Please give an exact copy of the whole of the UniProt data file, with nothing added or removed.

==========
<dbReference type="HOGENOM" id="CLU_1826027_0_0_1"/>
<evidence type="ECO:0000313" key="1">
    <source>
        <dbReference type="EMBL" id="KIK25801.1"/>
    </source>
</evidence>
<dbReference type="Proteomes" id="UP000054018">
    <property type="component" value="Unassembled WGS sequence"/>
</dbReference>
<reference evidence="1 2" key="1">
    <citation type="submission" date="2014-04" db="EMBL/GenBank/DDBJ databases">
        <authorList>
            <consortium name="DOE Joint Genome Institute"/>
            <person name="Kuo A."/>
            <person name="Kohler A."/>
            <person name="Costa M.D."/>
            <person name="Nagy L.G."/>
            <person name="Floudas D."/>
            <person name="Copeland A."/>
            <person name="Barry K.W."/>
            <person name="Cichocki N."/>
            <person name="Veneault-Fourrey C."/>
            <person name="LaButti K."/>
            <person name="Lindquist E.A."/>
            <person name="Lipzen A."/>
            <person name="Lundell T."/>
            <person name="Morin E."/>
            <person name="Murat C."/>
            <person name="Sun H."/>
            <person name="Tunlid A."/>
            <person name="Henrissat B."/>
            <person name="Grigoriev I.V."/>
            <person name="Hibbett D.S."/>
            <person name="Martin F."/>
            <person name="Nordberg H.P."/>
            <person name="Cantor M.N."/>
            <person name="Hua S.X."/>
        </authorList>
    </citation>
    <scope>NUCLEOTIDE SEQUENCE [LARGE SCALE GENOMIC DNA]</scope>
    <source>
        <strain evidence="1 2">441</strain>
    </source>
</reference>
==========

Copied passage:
<dbReference type="HOGENOM" id="CLU_1826027_0_0_1"/>
<evidence type="ECO:0000313" key="1">
    <source>
        <dbReference type="EMBL" id="KIK25801.1"/>
    </source>
</evidence>
<dbReference type="Proteomes" id="UP000054018">
    <property type="component" value="Unassembled WGS sequence"/>
</dbReference>
<reference evidence="1 2" key="1">
    <citation type="submission" date="2014-04" db="EMBL/GenBank/DDBJ databases">
        <authorList>
            <consortium name="DOE Joint Genome Institute"/>
            <person name="Kuo A."/>
            <person name="Kohler A."/>
            <person name="Costa M.D."/>
            <person name="Nagy L.G."/>
            <person name="Floudas D."/>
            <person name="Copeland A."/>
            <person name="Barry K.W."/>
            <person name="Cichocki N."/>
            <person name="Veneault-Fourrey C."/>
            <person name="LaButti K."/>
            <person name="Lindquist E.A."/>
            <person name="Lipzen A."/>
            <person name="Lundell T."/>
            <person name="Morin E."/>
            <person name="Murat C."/>
            <person name="Sun H."/>
            <person name="Tunlid A."/>
            <person name="Henrissat B."/>
            <person name="Grigoriev I.V."/>
            <person name="Hibbett D.S."/>
            <person name="Martin F."/>
            <person name="Nordberg H.P."/>
            <person name="Cantor M.N."/>
            <person name="Hua S.X."/>
        </authorList>
    </citation>
    <scope>NUCLEOTIDE SEQUENCE [LARGE SCALE GENOMIC DNA]</scope>
    <source>
        <strain evidence="1 2">441</strain>
    </source>
</reference>